Wicker: American Leadership Is Being Tested
Defeat Russia to Deter China
February 13, 2023
Nearly a year ago, Russia launched its unprovoked, illegal, and brutal war of aggression against Ukraine. But as the world has witnessed, Vladimir Putin vastly underestimated the Ukrainian people and their courage and ingenuity.
For Americans, Russia’s invasion revealed that the peace and security American troops fought for in World War I and World War II is under attack. We now have a chance to help Ukraine win and to deter future Russian and Chinese aggression at the same time.
Winning in Ukraine is Vital to American Interests
It is unfortunate that the Biden Administration has failed to make the case for victory to the American people. The President’s near-constant delays of much-needed weapons and intelligence to Ukraine have prolonged the war.
A victorious Russia, or even a “frozen conflict” in Ukraine, threatens American security and trade with Europe. When Vladimir Putin says that he seeks the “collapse of Western hegemony,” he means the power of the U.S. and of our allies. In 2022, transatlantic trade generated one-third of global economic output and supported 16 million American jobs, including more than 20,000 in Mississippi.
America’s continued support for Ukraine is a sound investment. In 2022, our aid came to just 0.2% of GDP, a smaller percentage than Canada, the United Kingdom, and the Baltics. No American troops have been put in harm’s way, and Russia is now severely weakened. While countries like France and Germany need to do more, American leadership has inspired our NATO allies to spend tens of billions of additional dollars on their own defense – a major priority during President Trump’s administration.
American aid is subject to strict oversight. Twenty reviews of Ukraine assistance have been completed, with another 64 ongoing or planned. As ranking member on the Senate Armed Services Committee, I will continue that oversight.
The Chinese Communist Party Is Watching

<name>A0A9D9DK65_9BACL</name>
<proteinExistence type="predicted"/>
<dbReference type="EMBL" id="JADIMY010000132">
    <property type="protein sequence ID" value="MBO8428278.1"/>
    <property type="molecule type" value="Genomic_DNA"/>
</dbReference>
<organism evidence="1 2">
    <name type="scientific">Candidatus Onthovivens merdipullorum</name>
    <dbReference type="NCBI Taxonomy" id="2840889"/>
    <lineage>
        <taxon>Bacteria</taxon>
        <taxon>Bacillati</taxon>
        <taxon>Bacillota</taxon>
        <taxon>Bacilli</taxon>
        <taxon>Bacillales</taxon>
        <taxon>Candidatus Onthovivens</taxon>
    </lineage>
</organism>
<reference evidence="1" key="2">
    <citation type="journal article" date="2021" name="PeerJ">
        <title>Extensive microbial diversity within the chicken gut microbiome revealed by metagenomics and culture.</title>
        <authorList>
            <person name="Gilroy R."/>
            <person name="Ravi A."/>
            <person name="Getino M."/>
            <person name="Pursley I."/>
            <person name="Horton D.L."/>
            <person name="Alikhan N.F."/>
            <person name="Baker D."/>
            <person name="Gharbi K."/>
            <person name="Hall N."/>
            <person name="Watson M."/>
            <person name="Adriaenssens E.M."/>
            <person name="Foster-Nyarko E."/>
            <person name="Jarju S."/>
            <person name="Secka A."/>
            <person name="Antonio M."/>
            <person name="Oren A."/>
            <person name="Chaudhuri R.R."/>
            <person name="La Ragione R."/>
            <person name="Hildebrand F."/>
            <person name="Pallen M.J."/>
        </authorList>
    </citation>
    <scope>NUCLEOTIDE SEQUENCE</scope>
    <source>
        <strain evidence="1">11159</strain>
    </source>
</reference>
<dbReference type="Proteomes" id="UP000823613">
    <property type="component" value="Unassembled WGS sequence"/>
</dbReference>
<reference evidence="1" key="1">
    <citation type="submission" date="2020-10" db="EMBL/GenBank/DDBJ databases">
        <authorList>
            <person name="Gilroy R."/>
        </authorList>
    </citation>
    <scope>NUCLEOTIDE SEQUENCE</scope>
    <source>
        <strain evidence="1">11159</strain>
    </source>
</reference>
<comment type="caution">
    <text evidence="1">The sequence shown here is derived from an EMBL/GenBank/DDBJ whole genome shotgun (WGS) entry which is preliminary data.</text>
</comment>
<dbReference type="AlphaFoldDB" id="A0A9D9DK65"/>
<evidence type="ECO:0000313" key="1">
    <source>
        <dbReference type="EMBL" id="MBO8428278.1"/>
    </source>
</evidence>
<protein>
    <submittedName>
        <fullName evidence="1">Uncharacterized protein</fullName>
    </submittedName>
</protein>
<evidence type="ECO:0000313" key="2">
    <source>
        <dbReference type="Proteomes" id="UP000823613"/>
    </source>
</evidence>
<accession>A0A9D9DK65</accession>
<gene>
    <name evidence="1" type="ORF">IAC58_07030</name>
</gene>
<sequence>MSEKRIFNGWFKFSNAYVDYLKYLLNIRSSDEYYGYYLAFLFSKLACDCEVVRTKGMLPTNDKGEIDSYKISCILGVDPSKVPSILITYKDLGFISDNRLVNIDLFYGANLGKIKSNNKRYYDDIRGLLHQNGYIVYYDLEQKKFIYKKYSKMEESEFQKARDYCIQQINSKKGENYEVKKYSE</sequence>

The People’s Republic of China is watching Ukraine with interest. Its chief military goal is to take the democratic island nation of Taiwan. Such an invasion could throw the global economy into a depression and threaten Americans’ access to the Taiwanese semiconductors that power our electronics, cars, and prosperity.
The connection between Ukraine and Taiwan is not lost on anyone. Three weeks before his invasion, Vladimir Putin and Xi Jinping announced their “no-limits” partnership during the 2022 Beijing Winter Olympics. As Japanese Prime Minister Kishida recently noted, “Ukraine today could be Asia tomorrow.”
Far from distracting us from China, defeating Putin in Ukraine would deter Xi Jinping in the Indo-Pacific. It would enhance American security in the region and reassure our allies and partners about the seriousness of our leadership.
The Arsenal of Democracy
The United States’ interests in Europe are clear: a swift Ukrainian victory. That would leave Russia unable to threaten our allies and partners and make would-be aggressors think twice before attacking their neighbors. Victory will require strengthening our defense industrial base and arming Ukraine with more, better, and faster deliveries of advanced weapons, like ATACMS, long-range missiles, and Grey Eagle and Reaper drones.
The United States was the Arsenal of Democracy during the Second World War. If we fulfill that role again, we will show Xi and Putin that there are very real limits to what their partnership can achieve.